“A Boy and His Dog at The End of The World” by C. A. Fletcher—unrelated to Harlan Ellison’s “A Boy and His Dog” and its famous film adaptation—is the story of young Griz, who lives with his family on a Scottish island in a post-apocalyptic world. In this case, the apocalypse was sterility: mankind starts reproducing less and less frequently until only a few pockets of people are left, much fewer than in your typical post-apocalyptic tale. Sensitive but tough Griz devours books and any other relics from the past he can find, living a hard-working but largely peaceful life with his family, except for the death of a sister.
Then charismatic con artist Brand arrives on his boat and robs them, kidnapping one of Griz’s beloved dogs, Jess. Dogs are very important in this world for their hunting skills, but for Griz, they’re also family members. Impulsively, he takes off after Brand in one of the family boats, alone except for his other dog Jip, leaving behind the world that he knows. Griz’s survival skills are super impressive, but he also, realistically, injures himself severely and makes mistakes that set you on the edge of your seat, in fear of what might happen to him (and wonderful Jip!) next. I felt like a mother watching her teenage son nearly kill himself over and over, so my heart was in my throat for a lot of the story.
Fletcher’s description is strong and we see the strange world unfold around Griz like a fantasy kingdom. Especially when he arrives at a dilapidated pier with the remnants of a carnival and he climbs the ferris wheel to look out at the view. (And discovers a skeleton in one of the ferris wheel cars.) One of the things I liked was that there really are hardly any people left in this world, as opposed to your standard roving gangs and despotic enclaves. Most of Griz’s journey is spent alone and among the elements, except for the fiesty French woman who calls herself “John Dark” (Jean d’Arc/Joan of Arc) with whom he travels for a while. Their stand-off in an old stadium with a pack of wolves is riveting.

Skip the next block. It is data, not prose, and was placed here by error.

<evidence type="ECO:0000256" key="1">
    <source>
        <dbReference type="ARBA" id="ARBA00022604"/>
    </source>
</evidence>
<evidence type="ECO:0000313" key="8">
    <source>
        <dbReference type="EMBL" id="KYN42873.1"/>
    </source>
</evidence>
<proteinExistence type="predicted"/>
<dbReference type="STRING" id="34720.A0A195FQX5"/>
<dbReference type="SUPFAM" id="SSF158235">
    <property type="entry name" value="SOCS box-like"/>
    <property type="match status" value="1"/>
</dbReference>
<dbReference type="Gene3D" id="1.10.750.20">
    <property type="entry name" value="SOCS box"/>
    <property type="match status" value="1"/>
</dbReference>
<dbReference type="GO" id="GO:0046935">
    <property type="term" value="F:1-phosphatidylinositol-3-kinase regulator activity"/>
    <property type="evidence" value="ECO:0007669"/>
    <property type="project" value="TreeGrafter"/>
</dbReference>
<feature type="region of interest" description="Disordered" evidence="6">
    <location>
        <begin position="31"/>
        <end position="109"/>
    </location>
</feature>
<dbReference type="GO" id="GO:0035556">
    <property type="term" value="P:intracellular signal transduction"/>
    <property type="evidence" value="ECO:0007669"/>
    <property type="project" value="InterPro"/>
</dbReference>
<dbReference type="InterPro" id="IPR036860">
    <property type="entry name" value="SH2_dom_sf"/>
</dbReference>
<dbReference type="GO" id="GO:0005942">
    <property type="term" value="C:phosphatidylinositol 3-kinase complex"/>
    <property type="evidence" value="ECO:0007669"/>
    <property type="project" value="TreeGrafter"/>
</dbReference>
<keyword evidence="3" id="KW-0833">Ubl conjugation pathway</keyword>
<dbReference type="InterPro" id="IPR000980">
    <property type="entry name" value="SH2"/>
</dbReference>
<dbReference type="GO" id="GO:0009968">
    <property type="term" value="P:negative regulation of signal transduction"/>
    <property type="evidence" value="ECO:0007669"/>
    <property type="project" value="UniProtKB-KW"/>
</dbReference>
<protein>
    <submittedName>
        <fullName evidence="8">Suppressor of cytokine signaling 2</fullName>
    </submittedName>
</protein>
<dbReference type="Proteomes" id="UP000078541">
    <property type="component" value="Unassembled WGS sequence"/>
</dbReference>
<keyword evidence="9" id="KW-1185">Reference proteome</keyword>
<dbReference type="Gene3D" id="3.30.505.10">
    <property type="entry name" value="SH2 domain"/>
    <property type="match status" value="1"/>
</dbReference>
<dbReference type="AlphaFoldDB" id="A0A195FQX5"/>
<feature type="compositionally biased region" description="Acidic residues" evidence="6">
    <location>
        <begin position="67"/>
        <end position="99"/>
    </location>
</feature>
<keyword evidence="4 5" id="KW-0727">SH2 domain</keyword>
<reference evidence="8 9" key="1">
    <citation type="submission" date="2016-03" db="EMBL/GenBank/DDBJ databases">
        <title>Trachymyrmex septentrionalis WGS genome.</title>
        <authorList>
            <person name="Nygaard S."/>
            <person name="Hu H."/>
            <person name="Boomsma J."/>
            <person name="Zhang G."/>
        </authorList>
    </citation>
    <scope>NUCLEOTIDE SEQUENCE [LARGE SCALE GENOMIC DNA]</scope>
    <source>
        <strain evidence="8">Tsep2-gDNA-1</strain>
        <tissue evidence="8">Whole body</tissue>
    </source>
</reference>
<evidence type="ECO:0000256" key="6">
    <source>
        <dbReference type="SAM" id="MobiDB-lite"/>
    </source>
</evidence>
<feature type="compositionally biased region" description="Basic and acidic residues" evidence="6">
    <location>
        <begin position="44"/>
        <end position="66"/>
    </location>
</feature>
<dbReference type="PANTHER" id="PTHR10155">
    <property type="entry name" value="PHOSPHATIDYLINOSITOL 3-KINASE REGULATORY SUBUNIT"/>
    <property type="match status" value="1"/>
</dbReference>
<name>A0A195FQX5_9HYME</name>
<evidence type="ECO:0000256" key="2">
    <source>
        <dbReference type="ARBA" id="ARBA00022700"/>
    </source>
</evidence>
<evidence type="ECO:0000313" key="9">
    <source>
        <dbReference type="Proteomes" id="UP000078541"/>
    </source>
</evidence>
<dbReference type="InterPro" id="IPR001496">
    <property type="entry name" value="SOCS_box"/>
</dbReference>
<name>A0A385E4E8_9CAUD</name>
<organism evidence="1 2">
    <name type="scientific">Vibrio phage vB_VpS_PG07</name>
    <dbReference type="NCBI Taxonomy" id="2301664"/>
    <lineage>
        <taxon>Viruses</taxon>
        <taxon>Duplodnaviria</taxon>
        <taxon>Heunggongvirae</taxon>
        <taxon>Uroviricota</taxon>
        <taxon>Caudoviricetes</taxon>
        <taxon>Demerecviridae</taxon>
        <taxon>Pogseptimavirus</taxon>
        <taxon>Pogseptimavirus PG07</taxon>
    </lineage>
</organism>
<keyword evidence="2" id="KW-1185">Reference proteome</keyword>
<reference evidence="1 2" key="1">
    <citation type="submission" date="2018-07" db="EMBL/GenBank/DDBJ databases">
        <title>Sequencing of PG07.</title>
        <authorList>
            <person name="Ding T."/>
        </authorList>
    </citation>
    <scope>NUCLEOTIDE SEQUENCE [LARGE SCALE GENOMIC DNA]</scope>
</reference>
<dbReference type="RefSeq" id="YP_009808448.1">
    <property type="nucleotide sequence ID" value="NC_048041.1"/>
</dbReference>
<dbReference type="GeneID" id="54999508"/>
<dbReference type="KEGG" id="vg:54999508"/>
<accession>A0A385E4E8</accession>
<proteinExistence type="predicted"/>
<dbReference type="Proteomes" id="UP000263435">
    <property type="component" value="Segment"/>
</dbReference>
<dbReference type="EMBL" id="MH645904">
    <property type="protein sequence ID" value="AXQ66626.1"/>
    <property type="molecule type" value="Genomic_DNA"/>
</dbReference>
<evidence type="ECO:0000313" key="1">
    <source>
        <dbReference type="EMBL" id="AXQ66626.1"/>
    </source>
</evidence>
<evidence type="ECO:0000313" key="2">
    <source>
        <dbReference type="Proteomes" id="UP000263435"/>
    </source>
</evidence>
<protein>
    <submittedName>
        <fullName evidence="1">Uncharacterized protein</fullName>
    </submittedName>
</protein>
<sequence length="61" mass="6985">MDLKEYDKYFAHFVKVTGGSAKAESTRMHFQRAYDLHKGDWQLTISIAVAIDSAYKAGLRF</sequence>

When Griz finally does encounter a settled group of survivors, one that has a connection to both Brand and John Dark, everything he thinks he knows is flipped onto its head. There is one major post-apocalyptic story cliche here, but it’s handled very well and what happens next is rather unpredictable and satisfying. I highly recommend this book to adults and to teen readers who don’t require super-fast pacing and love stories. It’s an excellent adventure and coming-of-age tale.